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In English, milieu refers to a social environment, or sometimes more generally to any environment or location. It’s often used to refer to social environments that are remote to the speaker and her presumed readers. The social worlds of artists and the wealthy, for instance, are often referred to as milieus, as are social worlds of bygone eras. But the word doesn’t necessarily bear these connotations, and it’s sometimes used in reference to more ordinary, accessible environments.

Milieu came to English from French in the 19th century. The Chambers Dictionary of Etymology traces the word’s use in English to J.A. Symond’s 1877 book Renaissance in Italy, but the OED finds one in an 1854 letter written by George Eliot. Google Books uncovers a few instances from earlier, but most are in the phrase juste milieu, an art term (referring to a middle way between opposing movements) in which milieu has a different sense.

The French plural of milieu is milieux. In English, both milieux and milieus are used, though milieux is more common in British English while milieus is more common in American English.


Mrs. Whittemore joked that the sweaty business of wallpapering removed her from the more rarefied literary milieu. [Washington Post]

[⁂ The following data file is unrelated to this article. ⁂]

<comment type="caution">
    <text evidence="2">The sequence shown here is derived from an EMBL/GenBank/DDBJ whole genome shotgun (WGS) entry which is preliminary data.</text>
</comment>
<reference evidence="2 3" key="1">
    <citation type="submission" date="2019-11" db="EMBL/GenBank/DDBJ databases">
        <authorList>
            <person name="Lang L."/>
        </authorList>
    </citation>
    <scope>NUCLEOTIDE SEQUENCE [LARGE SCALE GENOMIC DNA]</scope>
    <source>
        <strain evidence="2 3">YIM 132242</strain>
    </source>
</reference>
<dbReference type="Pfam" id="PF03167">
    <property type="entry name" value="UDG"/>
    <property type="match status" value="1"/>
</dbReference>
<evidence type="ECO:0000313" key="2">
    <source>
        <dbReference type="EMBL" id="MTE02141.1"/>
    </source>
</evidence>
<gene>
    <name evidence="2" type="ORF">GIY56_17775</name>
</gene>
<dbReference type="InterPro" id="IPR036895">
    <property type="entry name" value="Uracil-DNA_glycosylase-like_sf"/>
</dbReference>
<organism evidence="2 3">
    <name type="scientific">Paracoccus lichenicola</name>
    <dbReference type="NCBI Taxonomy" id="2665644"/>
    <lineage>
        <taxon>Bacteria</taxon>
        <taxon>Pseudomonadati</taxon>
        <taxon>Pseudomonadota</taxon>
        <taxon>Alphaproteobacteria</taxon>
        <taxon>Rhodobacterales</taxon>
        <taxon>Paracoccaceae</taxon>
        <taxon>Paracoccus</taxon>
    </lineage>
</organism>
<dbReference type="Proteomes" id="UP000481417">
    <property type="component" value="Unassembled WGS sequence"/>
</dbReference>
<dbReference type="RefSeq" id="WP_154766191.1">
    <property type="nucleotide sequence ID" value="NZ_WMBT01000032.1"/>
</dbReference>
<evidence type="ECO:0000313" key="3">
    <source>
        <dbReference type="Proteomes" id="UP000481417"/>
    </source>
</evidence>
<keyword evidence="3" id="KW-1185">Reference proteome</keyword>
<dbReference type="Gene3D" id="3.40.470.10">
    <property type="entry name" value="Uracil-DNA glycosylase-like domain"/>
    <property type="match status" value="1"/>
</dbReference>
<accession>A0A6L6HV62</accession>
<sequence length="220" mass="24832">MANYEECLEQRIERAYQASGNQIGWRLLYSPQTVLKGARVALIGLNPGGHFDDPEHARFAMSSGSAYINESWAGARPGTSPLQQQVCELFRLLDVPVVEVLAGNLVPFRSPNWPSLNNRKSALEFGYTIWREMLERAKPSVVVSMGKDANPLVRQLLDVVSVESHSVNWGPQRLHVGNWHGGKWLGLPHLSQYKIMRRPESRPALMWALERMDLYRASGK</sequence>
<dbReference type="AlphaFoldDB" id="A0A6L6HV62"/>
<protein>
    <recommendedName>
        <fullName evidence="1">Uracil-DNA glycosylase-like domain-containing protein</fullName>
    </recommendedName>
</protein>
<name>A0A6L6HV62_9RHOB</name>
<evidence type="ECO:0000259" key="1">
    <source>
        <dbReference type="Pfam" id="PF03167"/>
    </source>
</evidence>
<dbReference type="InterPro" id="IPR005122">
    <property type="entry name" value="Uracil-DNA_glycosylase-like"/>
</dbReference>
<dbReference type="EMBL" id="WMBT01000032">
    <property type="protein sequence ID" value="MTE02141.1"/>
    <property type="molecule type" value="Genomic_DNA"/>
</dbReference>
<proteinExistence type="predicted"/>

In my milieu, a hooded sweatshirt was as much a part of a white-boy uniform as blue jeans or an Allman Brothers T-shirt. [Financial Times]

The company has work-readiness teams to provide support for young men and women recruited from a milieu of disadvantage. [Sydney Morning Herald]

Adrienne Rich, the American poet, reminds us of the importance of creating a milieu in which different voices and experiences must find expression. [Independent Online]

For whatever reasons, the seedier milieus of Boston have of late become favorite haunts for popular crime novelists and filmmakers. [New York Times]

Certain aspects of its privileged but constrictive milieux, she says, reminded her of her own upbringing in north-west London’s Jewish community. [Guardian Observer]